Engineering and professional services consultancy Beca is partnering with New Zealand Red Cross to support people from refugee backgrounds into careers in engineering.  

Aotearoa New Zealand welcomes up to 1,500 refugees each year under the quota programme, and others under special arrangements such as people from Afghanistan. These new Kiwis bring a range of skills and abilities to our country. New Zealand Red Cross works to help support them into education and training and to connect them with employers through their Pathways to Employment programme.

Beca has been working with Red Cross in Wellington over the last four years on a range of initiatives to help break down barriers and support former refugees into engineering. 

Scholarships and mentors

As part of the programme, this month Alex Leo — Associate Civil Engineer at Beca, presented a young person from Afghanistan with a scholarship to help their studies in building science at Victoria University. The $1,000 scholarship is the third that Beca has awarded to aspiring engineers. 

In addition to sponsorship, the company connects former refugees with mentors in the industry and offers one-to-one advice on finding employment in engineering and related fields. There are several mentors signed up in Beca who offer a mix of voluntary and Beca-funded time to help former refugees realise their potential in engineering. 

Alex says this work was inspired by Beca staff. “More and more engineers are thinking about how they can make the world a better place – they’re passionate about things like sustainability and creating positive communities. With our company purpose of ‘Make every day better’, Beca recognises this and is happy to support the initiative.” 

Opening doors

Alex hopes the programme will grow. “Our goal is to support people who come from less advantaged and different backgrounds – while they may not have followed the typical life path of a Kiwi engineer, we’ve seen great potential among former refugees we’ve met, and they can help add valuable diversity to our profession.”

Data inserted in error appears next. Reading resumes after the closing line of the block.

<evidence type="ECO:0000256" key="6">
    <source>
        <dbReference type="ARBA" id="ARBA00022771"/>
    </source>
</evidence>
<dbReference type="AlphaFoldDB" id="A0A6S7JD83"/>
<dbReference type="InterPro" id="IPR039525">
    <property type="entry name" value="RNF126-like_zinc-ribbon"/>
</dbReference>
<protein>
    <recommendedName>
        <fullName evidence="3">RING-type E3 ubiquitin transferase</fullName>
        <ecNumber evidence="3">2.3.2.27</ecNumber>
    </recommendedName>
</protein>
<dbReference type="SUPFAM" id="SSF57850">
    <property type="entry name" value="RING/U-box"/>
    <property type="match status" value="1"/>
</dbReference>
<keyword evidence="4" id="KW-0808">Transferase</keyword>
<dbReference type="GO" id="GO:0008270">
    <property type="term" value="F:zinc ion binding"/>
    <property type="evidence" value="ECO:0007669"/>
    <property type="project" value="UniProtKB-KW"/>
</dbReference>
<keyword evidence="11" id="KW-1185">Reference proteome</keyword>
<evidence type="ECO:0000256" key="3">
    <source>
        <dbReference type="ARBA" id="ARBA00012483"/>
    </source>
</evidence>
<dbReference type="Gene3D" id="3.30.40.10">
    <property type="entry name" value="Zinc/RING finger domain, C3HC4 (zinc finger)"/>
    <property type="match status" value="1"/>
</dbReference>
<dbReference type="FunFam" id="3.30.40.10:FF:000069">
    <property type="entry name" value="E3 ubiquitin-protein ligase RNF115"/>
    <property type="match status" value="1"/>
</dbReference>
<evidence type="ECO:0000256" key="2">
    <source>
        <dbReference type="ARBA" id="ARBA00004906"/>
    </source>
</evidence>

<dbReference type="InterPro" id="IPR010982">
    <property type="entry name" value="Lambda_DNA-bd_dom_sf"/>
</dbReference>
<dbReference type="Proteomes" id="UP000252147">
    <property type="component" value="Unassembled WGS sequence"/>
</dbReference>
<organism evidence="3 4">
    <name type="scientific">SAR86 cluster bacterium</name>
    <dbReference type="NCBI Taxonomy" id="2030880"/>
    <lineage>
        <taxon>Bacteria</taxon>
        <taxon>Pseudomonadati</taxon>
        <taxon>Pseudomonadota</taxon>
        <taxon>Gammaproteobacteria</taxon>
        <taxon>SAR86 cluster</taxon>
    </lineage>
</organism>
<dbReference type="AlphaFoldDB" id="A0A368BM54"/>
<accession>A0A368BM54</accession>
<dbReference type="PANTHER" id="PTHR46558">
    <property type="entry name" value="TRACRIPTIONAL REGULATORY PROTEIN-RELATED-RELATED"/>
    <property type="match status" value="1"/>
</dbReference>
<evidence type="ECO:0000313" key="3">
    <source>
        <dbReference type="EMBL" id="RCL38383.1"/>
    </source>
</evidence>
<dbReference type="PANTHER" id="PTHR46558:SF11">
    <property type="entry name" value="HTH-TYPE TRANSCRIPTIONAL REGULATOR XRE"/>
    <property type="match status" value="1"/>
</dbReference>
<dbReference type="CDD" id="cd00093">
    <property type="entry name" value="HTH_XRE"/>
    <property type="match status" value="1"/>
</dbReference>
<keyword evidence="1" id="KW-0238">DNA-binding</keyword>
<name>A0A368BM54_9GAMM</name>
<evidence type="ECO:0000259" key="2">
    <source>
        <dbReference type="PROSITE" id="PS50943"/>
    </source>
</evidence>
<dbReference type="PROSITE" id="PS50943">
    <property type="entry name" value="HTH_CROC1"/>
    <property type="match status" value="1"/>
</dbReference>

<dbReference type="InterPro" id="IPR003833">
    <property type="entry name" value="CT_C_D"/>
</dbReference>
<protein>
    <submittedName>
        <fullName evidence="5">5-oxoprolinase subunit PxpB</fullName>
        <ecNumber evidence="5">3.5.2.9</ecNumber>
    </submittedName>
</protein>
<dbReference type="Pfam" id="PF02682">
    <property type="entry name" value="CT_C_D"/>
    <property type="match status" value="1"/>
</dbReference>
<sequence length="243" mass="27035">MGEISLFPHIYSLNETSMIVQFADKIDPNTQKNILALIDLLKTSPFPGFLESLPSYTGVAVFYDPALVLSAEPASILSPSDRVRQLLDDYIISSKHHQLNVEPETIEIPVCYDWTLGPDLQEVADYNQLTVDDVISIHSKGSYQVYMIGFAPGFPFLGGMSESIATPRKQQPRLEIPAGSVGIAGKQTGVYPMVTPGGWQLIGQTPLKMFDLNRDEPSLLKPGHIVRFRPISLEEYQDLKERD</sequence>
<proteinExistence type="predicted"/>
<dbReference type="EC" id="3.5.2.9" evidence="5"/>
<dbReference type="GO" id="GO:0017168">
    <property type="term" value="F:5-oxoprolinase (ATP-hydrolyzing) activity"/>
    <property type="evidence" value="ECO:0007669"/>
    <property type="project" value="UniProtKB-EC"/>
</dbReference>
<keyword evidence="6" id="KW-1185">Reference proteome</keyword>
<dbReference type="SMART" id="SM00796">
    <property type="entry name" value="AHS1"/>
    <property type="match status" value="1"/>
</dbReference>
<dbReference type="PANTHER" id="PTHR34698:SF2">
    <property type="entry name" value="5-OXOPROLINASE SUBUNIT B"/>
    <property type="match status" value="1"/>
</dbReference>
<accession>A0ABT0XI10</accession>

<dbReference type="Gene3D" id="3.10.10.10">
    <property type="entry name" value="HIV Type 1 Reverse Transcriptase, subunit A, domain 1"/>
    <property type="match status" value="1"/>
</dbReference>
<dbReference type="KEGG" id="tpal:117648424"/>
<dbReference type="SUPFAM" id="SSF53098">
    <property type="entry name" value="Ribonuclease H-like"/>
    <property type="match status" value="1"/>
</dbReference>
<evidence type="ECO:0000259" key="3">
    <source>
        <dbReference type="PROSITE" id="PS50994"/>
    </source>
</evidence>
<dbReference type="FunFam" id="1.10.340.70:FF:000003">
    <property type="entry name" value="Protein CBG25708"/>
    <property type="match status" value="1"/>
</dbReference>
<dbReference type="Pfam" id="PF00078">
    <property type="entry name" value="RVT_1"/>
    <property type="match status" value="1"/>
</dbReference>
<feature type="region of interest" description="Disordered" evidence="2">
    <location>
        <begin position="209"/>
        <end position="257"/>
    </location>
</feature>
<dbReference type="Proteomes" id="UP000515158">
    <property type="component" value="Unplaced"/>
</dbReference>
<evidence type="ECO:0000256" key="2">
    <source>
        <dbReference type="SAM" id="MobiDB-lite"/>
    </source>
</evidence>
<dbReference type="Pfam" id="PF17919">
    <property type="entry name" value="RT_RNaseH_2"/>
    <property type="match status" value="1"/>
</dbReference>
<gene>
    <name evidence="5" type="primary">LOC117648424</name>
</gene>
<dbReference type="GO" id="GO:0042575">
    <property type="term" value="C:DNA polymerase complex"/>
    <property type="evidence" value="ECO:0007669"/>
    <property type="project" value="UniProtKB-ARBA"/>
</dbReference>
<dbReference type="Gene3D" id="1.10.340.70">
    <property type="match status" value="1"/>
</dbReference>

Pathways to employment manager Samantha Jones says the relationship Red Cross has with Beca is quite unique. “Beca are providing great specialist guidance and a service to help both us and the people we are helping. While it’s great to get donations from corporate partners, there are other ways businesses can help through providing services like this. What Beca is doing is very valuable — it enables us to give sound career guidance and it would be amazing to have more relationships like this in other fields.”

Samantha says it can take a while for people arriving here to orient themselves in the world of work in a new culture. “When the young person who has just received the Beca scholarship first came to us, they thought they might train to become a hairdresser. But it soon became clear they had potential in other areas and now they are studying to be a building science engineer!”

Alex looks forward to building on Beca’s relationship with New Zealand Red Cross and supporting the many opportunities the partnership presents to new Kiwis. The first recipient of Beca’s engineering scholarship, a former refugee from Ethiopia, will graduate at the end of this year.

Beca is one of Asia Pacific’s largest independent advisory, design and engineering consultancies, with more than 3,300 employees in 23 offices around the world. The New Zealand-headquartered, employee-owned consultancy offers services across a wide range of disciplines including business advisory, engineering, architecture and planning, project and cost management, digital and software technologies, and valuation.